‘At the end of the day, it doesn’t matter who is holding you up – it is only a matter of seconds. If the life of a walker or a person riding their bike is worth less to you, as a vehicle driver, than being held up, you need to see a psychologist.’

Jersey Sport added in a statement that any initiative which improved safety on the roads for all users ‘has got to be a good thing’.

‘Our vision for Move More Travel, within the Inspiring an Active Jersey Strategy, is an island where active travel – walking, running or cycling – is prioritised over motorised travel, with high standards of safety and accessibility,’ the statement said.

With regards to keeping safe on the roads, Jersey Sport advised Islanders to follow the Highway Code and wear appropriate clothing when exercising, including a cycle helmet if riding a bike.

‘Make sure you have lights on your bike and are wearing a head torch if out after dark,’ they said. ‘Always wear bright clothing, including some sort of reflective wear, so you can be seen on the roads by other road users. Tell someone when you are going out, which route you’re taking and when you expect to be home. Take your mobile phone with you.’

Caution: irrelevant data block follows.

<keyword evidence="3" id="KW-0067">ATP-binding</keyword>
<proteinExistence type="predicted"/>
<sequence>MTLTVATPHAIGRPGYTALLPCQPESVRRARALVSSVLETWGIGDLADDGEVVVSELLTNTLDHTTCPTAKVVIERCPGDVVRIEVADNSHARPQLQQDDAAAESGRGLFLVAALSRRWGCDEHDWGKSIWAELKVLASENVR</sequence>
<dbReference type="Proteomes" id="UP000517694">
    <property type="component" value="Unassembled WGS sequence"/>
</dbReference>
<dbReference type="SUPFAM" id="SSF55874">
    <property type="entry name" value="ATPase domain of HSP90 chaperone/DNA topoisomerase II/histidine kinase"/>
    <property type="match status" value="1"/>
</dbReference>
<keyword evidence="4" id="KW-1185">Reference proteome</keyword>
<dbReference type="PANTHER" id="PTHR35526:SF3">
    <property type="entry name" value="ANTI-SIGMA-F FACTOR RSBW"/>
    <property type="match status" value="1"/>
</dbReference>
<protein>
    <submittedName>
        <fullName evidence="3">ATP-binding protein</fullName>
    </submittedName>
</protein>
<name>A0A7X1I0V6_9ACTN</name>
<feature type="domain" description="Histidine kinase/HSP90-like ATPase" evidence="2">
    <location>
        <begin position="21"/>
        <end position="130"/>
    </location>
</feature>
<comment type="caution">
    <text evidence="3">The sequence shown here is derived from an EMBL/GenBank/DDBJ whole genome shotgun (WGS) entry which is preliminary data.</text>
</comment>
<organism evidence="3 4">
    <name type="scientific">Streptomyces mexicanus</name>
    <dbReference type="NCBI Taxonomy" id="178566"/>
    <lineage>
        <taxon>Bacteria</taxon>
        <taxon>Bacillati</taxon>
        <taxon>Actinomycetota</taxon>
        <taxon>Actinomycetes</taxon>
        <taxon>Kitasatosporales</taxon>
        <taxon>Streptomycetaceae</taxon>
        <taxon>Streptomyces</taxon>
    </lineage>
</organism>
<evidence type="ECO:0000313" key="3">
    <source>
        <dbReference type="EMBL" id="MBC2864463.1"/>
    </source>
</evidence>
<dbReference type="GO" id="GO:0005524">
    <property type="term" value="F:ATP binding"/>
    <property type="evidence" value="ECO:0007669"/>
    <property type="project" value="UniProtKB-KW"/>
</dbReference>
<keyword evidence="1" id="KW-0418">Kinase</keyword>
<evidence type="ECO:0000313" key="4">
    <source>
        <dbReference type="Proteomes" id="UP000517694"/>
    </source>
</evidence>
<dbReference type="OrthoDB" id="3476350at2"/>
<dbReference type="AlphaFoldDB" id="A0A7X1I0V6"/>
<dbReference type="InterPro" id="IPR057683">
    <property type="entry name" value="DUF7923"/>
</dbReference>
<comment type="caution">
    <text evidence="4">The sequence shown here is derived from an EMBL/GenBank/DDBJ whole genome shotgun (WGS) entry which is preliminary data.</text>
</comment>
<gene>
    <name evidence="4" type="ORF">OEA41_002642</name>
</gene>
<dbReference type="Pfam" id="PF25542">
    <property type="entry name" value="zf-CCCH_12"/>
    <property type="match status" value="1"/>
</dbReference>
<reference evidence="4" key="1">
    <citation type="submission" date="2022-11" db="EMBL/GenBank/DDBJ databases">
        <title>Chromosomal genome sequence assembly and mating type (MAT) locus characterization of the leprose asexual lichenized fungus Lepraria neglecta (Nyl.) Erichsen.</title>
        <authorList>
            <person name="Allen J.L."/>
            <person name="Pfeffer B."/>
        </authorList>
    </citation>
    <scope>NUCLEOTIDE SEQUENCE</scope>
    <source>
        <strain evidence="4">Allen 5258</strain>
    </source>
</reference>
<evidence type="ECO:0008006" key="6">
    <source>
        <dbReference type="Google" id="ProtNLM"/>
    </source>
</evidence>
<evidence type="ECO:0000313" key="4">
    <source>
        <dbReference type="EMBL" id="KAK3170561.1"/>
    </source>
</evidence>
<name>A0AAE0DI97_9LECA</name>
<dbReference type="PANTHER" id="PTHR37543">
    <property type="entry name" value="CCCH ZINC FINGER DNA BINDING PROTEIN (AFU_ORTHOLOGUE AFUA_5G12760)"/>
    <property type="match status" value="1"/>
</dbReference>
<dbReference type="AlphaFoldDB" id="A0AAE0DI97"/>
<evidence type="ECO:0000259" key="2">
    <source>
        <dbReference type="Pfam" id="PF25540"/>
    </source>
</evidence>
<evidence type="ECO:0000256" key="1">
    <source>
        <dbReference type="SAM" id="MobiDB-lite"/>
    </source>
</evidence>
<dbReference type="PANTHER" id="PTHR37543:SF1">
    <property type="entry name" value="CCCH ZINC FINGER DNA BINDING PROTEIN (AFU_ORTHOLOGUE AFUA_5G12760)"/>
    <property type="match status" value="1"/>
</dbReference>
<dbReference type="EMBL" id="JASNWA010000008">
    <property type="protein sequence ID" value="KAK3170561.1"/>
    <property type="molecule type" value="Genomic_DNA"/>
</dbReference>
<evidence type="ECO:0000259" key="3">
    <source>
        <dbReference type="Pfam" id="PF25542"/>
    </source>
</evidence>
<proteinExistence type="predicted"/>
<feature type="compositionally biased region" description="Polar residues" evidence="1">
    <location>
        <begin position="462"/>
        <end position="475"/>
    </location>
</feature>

Alistair Mitchell, who is a member of the Jersey Cycle group and sits on the Jersey Road Safety Panel, emphasised that ‘we all need to look out for each other’.

‘If you’re driving a car, you have to be on the look-out for more vulnerable people like cyclists, horse riders and pedestrians, as you’re in the more dominant road position in a heavy vehicle and can do more damage.’

‘Particularly over the last six months, with the pandemic and lockdown, we’ve seen many more people taking to the roads as pedestrians, on bikes and on skateboards. We’re a very crowded island with crowded roads and I think there is a serious call now that we need to be looking out for each other much more than we have done in the past.’

Mr Mitchell said that the UK were currently reviewing their highway code, to put in place a hierarchy of road users and road vulnerability.

‘What they’re erring towards is presumed liability, whereby the more vulnerable road user is protected,’ he said. ‘If a cyclist hits the pedestrian, in the first instance the cyclist is held responsible unless proved otherwise. It’s a rule that is held in many countries in Europe.

‘The UK are looking at putting this into the Highway Code, but then it could be extended further to bring into law. A lot of cyclists would welcome that law being brought in, as it does offer a bit more safeguarding.’

‘What we need to develop in Jersey is more empathy and understanding of each other. What we don’t want are more incidents like the one including that boy. Particularly seeing more children out on the road, we want it to be safe for them. It’s in everyone’s interests in the long term.’